5. n-Benzoyl-n-phenylhydroxylamine impregnated Amberlite XAD-4 beads for selective removal of thorium

    Energy Technology Data Exchange (ETDEWEB)

    Chandramouleeswaran, S.; Ramkumar, Jayshree, E-mail: jrk@barc.gov.in

    2014-09-15

    Highlights: • XAD-4 was impregnated with a commonly used gravimetric agent n-benzoyl-n-phenylhydroxylamine. • Sorbent characterized by different techniques to understand the pore filling of XAD-4. • Sorption of Th was fast (30 min) and unaffected by initial solution pH. • Selectivity achieved by tuning the conditions of the mixture solution. - Abstract: n-Benzoyl-n-phenylhydroxylamine impregnated Amberlite XAD-4 beads were used for the removal of Th(IV) from a mixture of ions. The impregnated XAD was characterized using different techniques like weight and colour change, IR spectra, surface area and pore size measurements to confirm the presence of n-BPHA within the macroreticular resin structure. The experimental conditions were optimized to make the separation fast and selective. It was seen that the maximum sorption was achieved in the pH range of 3–7.5 and uptake was nearly complete within half an hour. The results obtained in the present study were subjected to extensive modelling in order to get a complete understanding of the sorption process. It is seen that the maximum uptake was calculated to be 500 mg/g and has very fast kinetics it was seen that the process is chemisorption. It was further deduced from the modelling that the overall sorption process was controlled dominantly by external mass transfer. Considering the simplicity this procedure, the present study has a possible application for the removal of thorium from different mixtures.

  6. Impregnation of glass fibres with polymethylmethacrylate using a powder-coating method

    Science.gov (United States)

    Vallittu, Pekka K.

    1995-01-01

    The aim of this study was to evaluate the usefulness of a powder-coating method to impregnate glass fibres with polymethylmethacrylate (PMMA) for dental purposes. The continuous unidirectional E-glass fibres, the surface of which had been treated with precured silane, were powder-coated with spherical PMMA particles. Before the powder-coated prepregs were used, the incorporated PMMA powder was dissolved with methylmethacrylate monomer. The degree of impregnation of the polymerized composite was determined with a scanning electron microscope. The results revealed that the mean degree of impregnation varied from 0.87 to 0.92, being lower in the heat-cured PMMA group (which simulated fabrication of a new denture), and higher in the autopolymerizing group (which simulated the repair of a fractured denture). The means between the two groups did not, however, differ significantly ( p=0.249). The results suggest that, even though the method has some shortcomings in terms of dental laboratory technology, the powder-coating method can be used to fabricate or repair acrylic resin-based dentures.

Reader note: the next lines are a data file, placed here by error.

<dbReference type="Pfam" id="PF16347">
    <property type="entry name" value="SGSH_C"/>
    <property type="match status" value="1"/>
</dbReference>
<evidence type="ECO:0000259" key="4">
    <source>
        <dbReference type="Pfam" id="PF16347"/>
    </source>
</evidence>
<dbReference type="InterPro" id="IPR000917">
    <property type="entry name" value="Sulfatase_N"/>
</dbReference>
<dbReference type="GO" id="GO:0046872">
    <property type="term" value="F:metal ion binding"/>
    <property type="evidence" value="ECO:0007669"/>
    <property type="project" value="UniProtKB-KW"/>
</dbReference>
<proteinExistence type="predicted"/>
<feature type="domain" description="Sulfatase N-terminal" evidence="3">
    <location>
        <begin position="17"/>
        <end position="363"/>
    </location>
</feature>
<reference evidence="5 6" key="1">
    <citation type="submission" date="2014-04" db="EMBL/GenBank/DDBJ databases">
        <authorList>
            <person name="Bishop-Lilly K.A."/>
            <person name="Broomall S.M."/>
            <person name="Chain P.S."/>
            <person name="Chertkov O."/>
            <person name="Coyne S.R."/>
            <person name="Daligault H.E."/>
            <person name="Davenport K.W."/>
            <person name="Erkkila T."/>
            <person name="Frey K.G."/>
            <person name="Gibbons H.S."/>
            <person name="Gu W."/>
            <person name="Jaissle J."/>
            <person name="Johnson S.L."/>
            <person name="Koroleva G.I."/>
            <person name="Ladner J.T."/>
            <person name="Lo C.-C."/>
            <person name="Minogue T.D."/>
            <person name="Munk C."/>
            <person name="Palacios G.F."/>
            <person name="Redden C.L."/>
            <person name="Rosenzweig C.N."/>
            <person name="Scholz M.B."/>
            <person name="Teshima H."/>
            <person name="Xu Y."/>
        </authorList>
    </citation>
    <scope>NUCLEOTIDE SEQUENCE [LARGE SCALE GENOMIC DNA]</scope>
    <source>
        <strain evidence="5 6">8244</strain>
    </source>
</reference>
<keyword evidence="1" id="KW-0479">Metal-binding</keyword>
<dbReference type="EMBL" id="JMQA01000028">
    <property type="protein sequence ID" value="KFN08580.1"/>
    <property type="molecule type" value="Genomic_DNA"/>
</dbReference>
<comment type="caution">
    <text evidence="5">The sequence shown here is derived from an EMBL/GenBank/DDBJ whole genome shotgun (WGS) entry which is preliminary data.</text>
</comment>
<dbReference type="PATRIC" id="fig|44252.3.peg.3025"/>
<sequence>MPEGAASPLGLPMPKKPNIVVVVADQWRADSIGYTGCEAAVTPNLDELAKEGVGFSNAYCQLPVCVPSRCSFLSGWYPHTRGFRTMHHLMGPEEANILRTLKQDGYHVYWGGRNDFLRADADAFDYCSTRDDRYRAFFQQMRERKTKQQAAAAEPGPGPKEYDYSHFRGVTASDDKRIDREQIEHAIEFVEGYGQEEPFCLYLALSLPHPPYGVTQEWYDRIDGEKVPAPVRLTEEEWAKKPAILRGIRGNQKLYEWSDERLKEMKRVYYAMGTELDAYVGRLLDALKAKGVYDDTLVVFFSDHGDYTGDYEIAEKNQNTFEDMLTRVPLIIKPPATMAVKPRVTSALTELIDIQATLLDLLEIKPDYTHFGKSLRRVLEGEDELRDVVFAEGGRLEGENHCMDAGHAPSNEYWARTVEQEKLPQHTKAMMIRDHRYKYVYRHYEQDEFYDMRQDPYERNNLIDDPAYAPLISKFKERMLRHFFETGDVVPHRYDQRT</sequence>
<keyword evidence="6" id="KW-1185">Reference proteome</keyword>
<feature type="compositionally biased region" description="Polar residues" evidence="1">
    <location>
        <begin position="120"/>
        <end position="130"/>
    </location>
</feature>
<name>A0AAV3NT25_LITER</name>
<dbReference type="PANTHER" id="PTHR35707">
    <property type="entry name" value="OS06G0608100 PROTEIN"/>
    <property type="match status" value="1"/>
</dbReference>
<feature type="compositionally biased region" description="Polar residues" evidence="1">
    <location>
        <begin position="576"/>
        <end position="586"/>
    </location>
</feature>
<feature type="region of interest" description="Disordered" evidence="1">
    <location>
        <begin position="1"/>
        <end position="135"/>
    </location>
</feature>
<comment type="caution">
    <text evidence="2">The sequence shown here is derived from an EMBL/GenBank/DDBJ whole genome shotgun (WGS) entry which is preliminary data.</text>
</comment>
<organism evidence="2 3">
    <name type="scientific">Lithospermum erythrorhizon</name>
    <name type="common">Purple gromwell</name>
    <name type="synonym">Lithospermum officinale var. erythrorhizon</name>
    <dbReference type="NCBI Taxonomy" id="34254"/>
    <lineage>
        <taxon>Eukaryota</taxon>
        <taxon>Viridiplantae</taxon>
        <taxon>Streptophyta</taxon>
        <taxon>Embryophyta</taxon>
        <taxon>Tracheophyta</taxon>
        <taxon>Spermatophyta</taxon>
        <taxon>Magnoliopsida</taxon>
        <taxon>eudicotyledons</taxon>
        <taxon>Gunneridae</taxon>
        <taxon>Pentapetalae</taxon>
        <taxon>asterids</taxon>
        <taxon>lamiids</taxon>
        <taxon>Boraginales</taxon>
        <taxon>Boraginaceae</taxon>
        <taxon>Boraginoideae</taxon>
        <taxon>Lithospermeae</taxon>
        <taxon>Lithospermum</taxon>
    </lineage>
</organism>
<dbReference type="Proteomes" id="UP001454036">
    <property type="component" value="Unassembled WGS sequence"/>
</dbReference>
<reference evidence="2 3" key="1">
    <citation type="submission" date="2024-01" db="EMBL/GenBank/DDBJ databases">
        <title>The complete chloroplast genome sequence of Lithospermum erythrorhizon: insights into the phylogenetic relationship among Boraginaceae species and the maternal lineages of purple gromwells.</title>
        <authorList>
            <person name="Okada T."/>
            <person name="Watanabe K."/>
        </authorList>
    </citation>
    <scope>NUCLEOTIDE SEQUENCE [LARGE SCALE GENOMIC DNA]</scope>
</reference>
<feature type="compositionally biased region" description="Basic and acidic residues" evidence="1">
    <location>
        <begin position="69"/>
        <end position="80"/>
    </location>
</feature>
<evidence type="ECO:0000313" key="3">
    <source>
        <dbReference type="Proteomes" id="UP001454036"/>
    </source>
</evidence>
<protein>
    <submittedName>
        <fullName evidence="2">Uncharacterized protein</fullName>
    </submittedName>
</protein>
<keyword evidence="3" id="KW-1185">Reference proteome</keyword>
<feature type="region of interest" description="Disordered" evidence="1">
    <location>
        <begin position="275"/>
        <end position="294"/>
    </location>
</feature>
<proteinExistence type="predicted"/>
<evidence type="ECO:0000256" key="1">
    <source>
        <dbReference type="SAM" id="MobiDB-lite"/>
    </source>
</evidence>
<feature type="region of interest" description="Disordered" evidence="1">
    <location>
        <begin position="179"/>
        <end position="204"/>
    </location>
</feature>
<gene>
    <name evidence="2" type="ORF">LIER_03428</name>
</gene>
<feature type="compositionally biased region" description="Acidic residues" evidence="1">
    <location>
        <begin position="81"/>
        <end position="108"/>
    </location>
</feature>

7. Carbon molecular sieves from carbon cloth: Influence of the chemical impregnant on gas separation properties

    Science.gov (United States)

    Rodríguez-Blanco, G.; Giraldo, L.; Moreno-Piraján, J. C.

    2010-06-01

    Carbon materials with molecular sieve properties (CMS) were prepared by pyrolysis of cotton fabrics by chemical activation procedures. To evaluate the changes in the chemical and textural properties, the impregnants AlCl 3, ZnCl 2 and H 3PO 4 were used at 1123 K. The materials were characterized using adsorption of nitrogen and carbon dioxide, TPD, and immersion calorimetry in C 6H 6. Adsorption kinetics of O 2, N 2, CO 2, CH 4, C 3H 8 and C 3H 6 were measured in all the prepared materials to determine their behaviour as molecular sieves. The results confirm that the chemical used as impregnant has a significant effect on the resulting CMS separation properties. All materials exhibit microporosity and low oxygen surface group contents; however, the sample impregnated with zinc chloride, with an immersion enthalpy value of 66.4 J g -1 in benzene, exhibits the best performance in the separation of CH 4-CO 2 and C 3H 8-C 3H 6 at 273 K.

  8. Characterization of (Th,U)O 2 fuel pellets made by impregnation technique

    Science.gov (United States)

    Kutty, T. R. G.; Nair, M. R.; Sengupta, P.; Basak, U.; Kumar, Arun; Kamath, H. S.

    2008-02-01

    Impregnation technique is an attractive alternative for manufacturing highly radiotoxic 233U bearing thoria based mixed oxide fuel pellets, which are remotely treated in hot cell or shielded glove-box facilities. This technique is being investigated to fabricate the fuel for the forthcoming Indian Advanced Heavy Water Reactor (AHWR). In the impregnation process, porous ThO 2 pellets are prepared in an unshielded facility which are then impregnated with 1.5 molar uranyl nitrate solution in a shielded facility. The resulting composites are dried and denitrated at 500 °C and then sintered in reducing/oxidizing atmosphere to obtain high density (Th,U)O 2 pellets. In this work, the densification behaviour of ThO 2-2% UO 2 and ThO 2-4% UO 2 pellets was studied in reducing and oxidizing atmospheres using a high temperature dilatometer. Densification was found to be larger in air than in Ar-8% H 2. The characterization of the sintered pellets was made by optical microscopy, scanning electron microscopy (SEM) and electron probe microanalysis (EPMA). The grain structure of ThO 2-2% UO 2 and ThO 2-4% UO 2 pellets was uniform. The EPMA data confirmed that the uranium concentration was slightly higher at the periphery of the pellet than that at the centre.

  9. Bacterial flagella as biotemplate for the synthesis of silver nanoparticle impregnated bionanomaterial

    Energy Technology Data Exchange (ETDEWEB)